In her article in The New York Times, Gretchen Morgenson raises the possibility that Tim Geithner, president of the New York Federal Reserve from 2003 to early 2009 and U.S. Treasury Secretary during Obama’s first term, was a captured regulator, “a man locked into the mind-set of the very bankers he was supposed to oversee.” I contend that while a shared mindset was part of the mix, he was actively doing the bidding of Wall Street, and one bank in particular, which he owed big time. That is to say, it is not just that he worked with Republicans such as Ben Bernanke, chairman of the Fed, and Henry Paulson, Bush’s Treasury Secretary. There is more to it in him being portrayed throughout his confirmation hearing for Treasury as “a tool of Wall Street.”
In his book on his stint as Treasury Secretary, Geithner writes that in his early days as president of the New York Fed, he had deep concerns about the sufficiency of bank capital levels. Notwithstanding this concern, Morgenson continues, “he didn’t require these institutions to fatten their capital cushions before the debacle.” As a defense against the obvious conclusion that he was doing the bankers’ bidding, he claims the rules to raise regulatory capital requirements “were then mired in protracted international negotiations.” So Morgenson did some digging.
The intrepid journalist “asked Sheila C. Bair, the former chairwoman of the Federal Deposit Insurance Corporation, for her recollection of these events. She replied with an email recalling that in 2006, she attended her first Basel Committee meeting, the international negotiations that Mr. Geithner was referring to. While there, she pushed unsuccessfully to raise bank capital levels. Why was she unsuccessful? ‘I was actively undermined by the Fed, the New York Fed and the comptroller of the currency,’ she said. ‘I later complained to Tim about the way his representative on the Basel Committee had undermined me. He was unapologetic.’” Back in the late 1990s, the trio of Greenspan, Summers, and Rubin turned Congress against Bair when she dared to propose that the financial derivatives markets, including that of sub-prime mortgage-based bonds, be regulated. So the regulatory capture may be much larger than Geithner, with the wider implication that the American democracy had already slid into plutocracy—rule by wealth.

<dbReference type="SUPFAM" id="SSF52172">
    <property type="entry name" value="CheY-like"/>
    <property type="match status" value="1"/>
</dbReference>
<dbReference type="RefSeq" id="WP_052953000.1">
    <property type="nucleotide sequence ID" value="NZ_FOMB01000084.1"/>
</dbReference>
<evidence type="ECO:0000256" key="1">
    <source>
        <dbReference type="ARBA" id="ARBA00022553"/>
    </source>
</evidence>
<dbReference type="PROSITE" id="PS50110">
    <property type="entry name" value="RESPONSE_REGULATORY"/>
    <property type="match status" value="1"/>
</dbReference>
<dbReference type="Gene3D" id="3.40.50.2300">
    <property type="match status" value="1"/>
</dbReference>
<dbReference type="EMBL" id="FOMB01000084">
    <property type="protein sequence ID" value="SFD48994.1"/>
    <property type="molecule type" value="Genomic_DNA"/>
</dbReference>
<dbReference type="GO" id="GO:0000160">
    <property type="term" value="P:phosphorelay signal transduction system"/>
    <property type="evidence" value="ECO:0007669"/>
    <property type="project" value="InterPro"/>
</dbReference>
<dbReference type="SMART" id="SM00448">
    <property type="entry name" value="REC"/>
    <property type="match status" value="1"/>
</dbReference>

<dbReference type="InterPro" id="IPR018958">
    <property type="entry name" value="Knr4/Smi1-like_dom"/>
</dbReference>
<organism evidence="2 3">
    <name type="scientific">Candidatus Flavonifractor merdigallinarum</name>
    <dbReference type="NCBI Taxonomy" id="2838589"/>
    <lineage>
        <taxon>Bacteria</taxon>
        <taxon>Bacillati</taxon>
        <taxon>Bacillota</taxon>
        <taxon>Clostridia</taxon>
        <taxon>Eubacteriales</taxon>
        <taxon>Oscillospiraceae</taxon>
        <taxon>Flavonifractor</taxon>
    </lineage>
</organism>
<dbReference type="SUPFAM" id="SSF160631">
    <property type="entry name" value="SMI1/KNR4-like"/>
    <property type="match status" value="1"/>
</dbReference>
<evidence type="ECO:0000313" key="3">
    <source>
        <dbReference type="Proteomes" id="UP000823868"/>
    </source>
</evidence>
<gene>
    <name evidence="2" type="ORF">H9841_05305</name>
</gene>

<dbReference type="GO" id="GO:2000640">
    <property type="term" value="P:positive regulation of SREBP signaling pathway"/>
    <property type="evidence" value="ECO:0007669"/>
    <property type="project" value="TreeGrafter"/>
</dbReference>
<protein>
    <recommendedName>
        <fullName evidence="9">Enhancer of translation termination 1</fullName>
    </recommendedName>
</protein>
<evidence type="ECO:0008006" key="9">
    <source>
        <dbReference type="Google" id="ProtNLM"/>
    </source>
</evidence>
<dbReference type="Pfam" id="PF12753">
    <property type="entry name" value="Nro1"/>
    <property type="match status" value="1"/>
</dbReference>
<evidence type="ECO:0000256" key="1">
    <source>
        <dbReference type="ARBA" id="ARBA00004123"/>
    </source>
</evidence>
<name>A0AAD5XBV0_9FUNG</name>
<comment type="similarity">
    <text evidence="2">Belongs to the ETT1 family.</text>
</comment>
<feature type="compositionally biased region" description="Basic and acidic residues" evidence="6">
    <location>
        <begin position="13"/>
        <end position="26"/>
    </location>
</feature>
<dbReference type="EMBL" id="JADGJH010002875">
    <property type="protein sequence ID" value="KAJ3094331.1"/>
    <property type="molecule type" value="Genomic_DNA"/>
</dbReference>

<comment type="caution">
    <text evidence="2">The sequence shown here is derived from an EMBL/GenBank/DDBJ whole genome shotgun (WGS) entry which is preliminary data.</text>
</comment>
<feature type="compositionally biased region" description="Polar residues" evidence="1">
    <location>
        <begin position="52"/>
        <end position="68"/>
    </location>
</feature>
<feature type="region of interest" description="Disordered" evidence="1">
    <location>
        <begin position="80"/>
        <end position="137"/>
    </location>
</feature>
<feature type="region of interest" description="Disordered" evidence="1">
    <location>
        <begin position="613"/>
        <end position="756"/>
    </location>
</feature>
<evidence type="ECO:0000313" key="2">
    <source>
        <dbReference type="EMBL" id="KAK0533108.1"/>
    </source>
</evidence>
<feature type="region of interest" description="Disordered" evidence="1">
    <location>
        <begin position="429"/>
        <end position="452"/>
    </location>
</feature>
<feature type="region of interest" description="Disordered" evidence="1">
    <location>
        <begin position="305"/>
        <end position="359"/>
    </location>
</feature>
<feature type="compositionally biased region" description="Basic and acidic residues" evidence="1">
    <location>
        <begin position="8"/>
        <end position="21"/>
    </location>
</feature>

Morgenson argues that Geithner’s “dealings with executives at Citigroup, a bank overseen by the New York Fed, are Exhibit A for regulatory capture. While he notes that the New York Fed banned Citi from making major acquisitions in 2005 after illegal activity was found in its Japan operations, he does not mention that a year later his colleagues lifted the ban, wrongly persuaded that the bank had fixed its internal controls. Mr. Geithner writes repeatedly that Citi’s risks were hidden from its regulators. But did he want to see them? His close associations with Citi officials may have blinded him — he was on a charity board with Sanford I. Weill, the creator of Citigroup; was an acolyte of Robert E. Rubin, the former vice chairman; and had frequent meetings with the bank’s top officials as the credit storm gathered.”
What is not said in a memoir can be more revealing that what is said. Of course, Geithner could have been “on overdrive” in his writing to counter the criticism of his ties with the banks leveled at him during his confirmation hearing to be Treasury Secretary. He barely won the confirmation vote in the U.S. Senate.
An even stronger case of regulatory capture at the hands of Geithner can be made. Crucially, Morgenson misses and Geithner does not mention that Sanford Weill, Citigroup’s largest single stockholder in 2003, had the bank nominate and push for Geithner for president of the New York Fed. Lawrence McDonald mentions this “power behind the throne” in his book on Lehman Brothers, A Colossal Failure of Common Sense. It is reasonable to assume that while at the New York Fed and even at the U.S. Treasury, Geithner never forgot who brought him to the dance. I’m guessing he also knew how he could be dealt out of the game—meaning by Wall Street, not Main Street.
1. Gretchen Morgenson, “Geithner, Staying on Script,” The New York Times, May 17, 2014.
2. Timothy Geithner, Stress Test (Random House: New York, 2014), p. 2.
3. Morgenson, “Geithner, Staying on Script.”
4. Timothy Geithner, Stress Test.
5. Morgenson, “Geithner, Staying on Script.”